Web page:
Limited evolution despite years of measurable viremia in a cART-treated seronegative HIV-1 positive individual
Fryer HR., Raghwani J., Gill MJ., van Marle G., Golbchik T., Grove J., Lythgoe KA.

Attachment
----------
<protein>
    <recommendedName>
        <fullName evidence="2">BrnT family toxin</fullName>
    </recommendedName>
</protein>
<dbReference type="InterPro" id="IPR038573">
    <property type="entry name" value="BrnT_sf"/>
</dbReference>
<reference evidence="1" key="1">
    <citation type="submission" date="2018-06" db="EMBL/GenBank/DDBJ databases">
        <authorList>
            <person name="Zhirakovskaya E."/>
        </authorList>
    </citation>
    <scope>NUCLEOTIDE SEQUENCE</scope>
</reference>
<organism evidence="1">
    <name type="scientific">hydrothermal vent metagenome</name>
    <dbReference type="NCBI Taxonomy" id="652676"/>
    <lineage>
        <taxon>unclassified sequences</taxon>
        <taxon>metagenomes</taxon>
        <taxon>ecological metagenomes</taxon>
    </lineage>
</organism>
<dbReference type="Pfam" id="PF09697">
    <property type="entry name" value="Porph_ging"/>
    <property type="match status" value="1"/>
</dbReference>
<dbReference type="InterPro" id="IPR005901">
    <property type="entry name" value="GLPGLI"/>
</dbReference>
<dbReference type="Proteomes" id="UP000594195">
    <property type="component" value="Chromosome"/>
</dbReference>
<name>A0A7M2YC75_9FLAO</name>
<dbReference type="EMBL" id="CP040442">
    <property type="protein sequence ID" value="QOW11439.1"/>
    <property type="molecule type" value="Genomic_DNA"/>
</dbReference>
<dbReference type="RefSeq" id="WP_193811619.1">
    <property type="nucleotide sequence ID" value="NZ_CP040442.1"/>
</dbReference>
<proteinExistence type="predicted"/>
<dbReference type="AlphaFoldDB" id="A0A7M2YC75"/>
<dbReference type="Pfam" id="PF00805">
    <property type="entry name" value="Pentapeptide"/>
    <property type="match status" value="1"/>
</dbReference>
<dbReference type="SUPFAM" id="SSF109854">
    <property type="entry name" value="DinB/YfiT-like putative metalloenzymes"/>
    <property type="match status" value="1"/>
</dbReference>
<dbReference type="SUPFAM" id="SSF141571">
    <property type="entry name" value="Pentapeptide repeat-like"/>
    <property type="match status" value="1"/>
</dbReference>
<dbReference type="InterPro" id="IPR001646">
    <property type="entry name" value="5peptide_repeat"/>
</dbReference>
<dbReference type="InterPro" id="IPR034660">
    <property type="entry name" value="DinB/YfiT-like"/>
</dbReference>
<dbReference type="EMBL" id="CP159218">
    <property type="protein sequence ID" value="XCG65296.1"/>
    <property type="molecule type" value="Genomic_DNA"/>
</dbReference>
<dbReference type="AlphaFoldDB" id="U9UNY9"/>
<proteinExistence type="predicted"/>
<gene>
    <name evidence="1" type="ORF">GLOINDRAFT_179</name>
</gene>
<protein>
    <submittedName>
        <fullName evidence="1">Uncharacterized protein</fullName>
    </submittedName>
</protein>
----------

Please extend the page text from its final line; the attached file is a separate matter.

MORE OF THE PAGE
<jats:title>Abstract</jats:title><jats:p>Understanding the role that antibodies play in controlling HIV-1 infection and in the dynamics that underpin the formation of the HIV-1 reservoir are important steps towards combatting this global disease. To address these gaps, we performed whole-genome, deep sequence analysis of longitudinal plasma HIV-1 samples from an individual who failed to develop detectable anti-HIV-1 antibodies for 4 years post infection. These analyses reveal limited evolution despite months of measurable viremia during treatment with cART. We used a mathematical model to simultaneously analyse the viral and evolutionary dynamics of this unique individual. We propose a role for antibodies in reducing viral infectivity and demonstrate how our data are consistent with a theory of rapid activation of latently infected cells prior to effective viral suppression. Our study supports and elucidates a recent finding that although the latent reservoir persists for years once virus is effectively suppressed, prior to suppression, viral strains within the reservoir turn over rapidly. The implications for a cure are significant.</jats:p>